Lane stated that increasingly patients are accessing their data from providers, labs and other sources. In his own practice, he is seeing an increasing desire on the part of patients to be able to contribute to their health data. “We've got patients increasingly wanting to send us data about their blood pressures, their blood sugars. Patients are using apps, and there's more and more patient-generated health data. But I think we've been very slow to see that coming into the workflow of clinicians, be it in the hospital or the ambulatory setting. He asked the panelists what role do patients play today, and what role should patients play in the future in in helping to drive interoperability?
“In work that I've done with adolescent asthma patients, they are expecting to share their data with providers,” Taise said, “so I think it's no longer a nicety, but it is going to be an expectation. Thinking about the workflows, is the sharing of the data happening in an active or passive manner? Where will it be located? Do we need to put all of those data into the EHR? Is there some sort of platform we can use to aggregate those data and present information to our clinicians with meaningful insights? I think this is a huge area of work. But thinking about it from the patient's perspective, and asking what they're looking to share and how they want to share it is really going to help us move the needle in this area.”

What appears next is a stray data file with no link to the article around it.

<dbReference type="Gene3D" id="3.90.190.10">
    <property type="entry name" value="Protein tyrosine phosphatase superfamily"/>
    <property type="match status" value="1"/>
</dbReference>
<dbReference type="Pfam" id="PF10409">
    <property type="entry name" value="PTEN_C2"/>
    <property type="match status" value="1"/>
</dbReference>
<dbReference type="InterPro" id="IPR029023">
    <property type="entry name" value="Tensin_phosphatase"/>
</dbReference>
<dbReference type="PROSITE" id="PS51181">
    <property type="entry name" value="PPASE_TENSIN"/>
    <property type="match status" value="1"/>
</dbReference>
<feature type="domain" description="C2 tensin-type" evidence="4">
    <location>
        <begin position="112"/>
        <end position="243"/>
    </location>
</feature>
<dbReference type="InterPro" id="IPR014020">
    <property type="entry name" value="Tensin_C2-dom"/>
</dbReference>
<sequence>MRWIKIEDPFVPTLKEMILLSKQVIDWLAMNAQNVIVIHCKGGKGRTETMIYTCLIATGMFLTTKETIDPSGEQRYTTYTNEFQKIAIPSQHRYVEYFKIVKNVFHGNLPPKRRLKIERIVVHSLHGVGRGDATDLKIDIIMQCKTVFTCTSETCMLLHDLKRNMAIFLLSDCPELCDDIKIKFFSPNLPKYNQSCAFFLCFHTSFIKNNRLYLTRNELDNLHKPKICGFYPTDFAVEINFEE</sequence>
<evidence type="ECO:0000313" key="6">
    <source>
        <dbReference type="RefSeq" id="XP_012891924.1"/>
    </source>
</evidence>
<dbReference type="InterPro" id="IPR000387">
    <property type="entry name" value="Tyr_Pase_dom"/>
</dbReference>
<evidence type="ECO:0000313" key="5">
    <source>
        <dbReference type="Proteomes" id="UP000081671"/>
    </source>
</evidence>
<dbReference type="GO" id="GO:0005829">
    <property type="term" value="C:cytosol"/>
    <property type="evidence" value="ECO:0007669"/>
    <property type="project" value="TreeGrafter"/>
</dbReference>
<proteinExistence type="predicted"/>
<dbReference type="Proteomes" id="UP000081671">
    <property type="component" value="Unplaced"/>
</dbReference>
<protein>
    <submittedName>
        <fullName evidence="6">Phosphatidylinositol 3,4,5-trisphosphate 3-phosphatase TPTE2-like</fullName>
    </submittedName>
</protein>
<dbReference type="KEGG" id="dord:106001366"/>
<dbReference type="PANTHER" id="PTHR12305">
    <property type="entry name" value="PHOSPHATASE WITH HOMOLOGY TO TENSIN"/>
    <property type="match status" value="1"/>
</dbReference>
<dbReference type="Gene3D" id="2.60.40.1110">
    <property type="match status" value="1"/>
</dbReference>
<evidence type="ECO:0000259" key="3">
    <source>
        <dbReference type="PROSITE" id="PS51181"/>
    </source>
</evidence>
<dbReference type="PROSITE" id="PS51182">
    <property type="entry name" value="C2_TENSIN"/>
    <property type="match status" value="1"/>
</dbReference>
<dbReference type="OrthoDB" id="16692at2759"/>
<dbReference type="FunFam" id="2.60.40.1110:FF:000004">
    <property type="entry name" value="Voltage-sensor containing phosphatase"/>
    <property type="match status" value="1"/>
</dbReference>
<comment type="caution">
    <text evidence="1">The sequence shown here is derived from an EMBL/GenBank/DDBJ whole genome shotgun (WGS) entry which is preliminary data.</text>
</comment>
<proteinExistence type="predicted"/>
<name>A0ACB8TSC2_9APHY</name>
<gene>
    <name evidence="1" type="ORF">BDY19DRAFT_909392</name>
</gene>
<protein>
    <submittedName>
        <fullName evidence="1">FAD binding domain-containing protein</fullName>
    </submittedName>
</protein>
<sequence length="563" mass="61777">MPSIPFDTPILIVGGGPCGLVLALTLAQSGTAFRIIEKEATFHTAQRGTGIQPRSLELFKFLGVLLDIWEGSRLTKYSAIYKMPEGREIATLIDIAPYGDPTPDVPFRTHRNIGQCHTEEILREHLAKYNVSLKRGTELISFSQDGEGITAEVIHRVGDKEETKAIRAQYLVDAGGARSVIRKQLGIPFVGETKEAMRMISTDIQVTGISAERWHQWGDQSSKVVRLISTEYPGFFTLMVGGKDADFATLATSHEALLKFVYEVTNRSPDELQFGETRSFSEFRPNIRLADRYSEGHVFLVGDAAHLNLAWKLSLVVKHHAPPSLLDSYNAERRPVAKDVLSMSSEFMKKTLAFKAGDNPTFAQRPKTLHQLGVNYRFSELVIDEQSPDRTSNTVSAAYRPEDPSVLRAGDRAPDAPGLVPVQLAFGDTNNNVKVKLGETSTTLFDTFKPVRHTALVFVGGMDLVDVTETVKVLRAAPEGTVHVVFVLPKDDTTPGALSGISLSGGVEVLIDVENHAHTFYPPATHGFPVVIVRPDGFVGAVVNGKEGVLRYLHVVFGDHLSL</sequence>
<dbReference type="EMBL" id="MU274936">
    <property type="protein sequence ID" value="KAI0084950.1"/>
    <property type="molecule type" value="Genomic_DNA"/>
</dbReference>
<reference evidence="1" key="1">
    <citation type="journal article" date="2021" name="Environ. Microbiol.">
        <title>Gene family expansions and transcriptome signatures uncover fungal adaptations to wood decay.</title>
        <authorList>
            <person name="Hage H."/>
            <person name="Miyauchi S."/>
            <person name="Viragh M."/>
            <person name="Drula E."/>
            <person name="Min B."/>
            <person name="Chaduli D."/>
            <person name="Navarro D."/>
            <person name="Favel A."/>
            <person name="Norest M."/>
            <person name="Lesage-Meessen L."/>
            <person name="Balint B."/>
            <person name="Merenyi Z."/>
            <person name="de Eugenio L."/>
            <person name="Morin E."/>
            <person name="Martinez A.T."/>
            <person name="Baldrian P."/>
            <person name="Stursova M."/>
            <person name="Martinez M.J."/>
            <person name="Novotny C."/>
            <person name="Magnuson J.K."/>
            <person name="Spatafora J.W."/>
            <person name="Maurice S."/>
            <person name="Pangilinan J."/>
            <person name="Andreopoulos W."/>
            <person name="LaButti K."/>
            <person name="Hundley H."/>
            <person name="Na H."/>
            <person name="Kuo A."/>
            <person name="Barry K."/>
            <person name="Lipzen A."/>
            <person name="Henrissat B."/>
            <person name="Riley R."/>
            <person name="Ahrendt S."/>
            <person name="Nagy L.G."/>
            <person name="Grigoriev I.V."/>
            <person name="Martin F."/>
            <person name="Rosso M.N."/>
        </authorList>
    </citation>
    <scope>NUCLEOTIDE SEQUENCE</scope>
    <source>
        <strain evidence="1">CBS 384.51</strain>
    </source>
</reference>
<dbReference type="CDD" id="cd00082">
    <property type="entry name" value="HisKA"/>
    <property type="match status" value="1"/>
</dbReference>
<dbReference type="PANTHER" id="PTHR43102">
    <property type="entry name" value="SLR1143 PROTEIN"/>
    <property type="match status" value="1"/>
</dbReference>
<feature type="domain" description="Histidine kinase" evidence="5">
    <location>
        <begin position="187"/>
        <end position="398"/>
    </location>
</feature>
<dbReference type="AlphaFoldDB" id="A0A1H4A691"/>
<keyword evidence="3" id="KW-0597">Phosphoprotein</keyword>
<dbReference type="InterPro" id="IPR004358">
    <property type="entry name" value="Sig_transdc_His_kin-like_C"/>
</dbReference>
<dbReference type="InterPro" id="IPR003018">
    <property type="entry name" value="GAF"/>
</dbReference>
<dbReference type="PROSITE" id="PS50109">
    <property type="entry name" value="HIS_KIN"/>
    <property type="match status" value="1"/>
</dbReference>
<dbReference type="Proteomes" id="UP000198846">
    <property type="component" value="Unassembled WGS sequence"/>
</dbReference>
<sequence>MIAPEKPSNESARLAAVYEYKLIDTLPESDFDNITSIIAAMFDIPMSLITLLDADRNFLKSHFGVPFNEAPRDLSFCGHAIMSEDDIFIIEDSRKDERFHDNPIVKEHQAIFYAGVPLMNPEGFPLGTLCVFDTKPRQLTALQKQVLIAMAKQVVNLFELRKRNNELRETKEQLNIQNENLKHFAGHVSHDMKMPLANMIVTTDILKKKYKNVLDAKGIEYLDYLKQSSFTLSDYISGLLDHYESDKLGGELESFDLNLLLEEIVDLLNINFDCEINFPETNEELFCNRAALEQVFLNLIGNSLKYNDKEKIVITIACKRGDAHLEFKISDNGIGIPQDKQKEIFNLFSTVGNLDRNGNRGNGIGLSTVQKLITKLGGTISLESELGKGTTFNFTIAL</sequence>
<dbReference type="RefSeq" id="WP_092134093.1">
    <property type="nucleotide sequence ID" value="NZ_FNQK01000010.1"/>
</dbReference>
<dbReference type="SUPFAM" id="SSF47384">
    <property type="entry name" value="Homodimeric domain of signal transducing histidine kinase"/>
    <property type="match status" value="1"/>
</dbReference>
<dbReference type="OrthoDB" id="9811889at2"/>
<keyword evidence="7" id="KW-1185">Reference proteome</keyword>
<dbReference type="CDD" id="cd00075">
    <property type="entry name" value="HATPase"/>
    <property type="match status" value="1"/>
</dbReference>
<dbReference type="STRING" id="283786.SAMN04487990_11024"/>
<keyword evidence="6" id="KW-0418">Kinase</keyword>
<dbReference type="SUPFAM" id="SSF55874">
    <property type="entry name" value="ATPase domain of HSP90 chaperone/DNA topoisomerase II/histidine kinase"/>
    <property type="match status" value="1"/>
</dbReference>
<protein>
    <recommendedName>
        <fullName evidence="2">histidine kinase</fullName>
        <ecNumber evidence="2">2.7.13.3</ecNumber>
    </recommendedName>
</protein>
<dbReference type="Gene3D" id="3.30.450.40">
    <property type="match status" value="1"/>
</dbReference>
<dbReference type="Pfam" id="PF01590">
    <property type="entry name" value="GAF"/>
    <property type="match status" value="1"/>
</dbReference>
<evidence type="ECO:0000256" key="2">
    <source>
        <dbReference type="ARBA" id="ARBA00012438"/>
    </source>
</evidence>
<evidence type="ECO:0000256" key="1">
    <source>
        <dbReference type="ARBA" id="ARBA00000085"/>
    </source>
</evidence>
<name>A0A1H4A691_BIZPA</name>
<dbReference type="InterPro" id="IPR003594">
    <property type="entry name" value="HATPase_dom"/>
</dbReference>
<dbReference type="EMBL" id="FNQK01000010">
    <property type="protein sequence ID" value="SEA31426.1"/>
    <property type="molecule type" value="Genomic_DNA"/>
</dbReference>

Gordon agreed that patients are going to expect that as healthcare delivery moves outside of the four walls of the office, the data that's generated, as part of that is going to be seen by their care team. “One of the challenges in terms of aggregating data and workflow is that providers don't want to see one blood pressure every day from every patient,” he added. “That’s hard to interpret. It's a lot of data. As data starts coming in through these platforms, through EHRs, through things like Apple, which is now working on writing back to EHRs, I think we have to be thoughtful about how we aggregate and deal with that data.”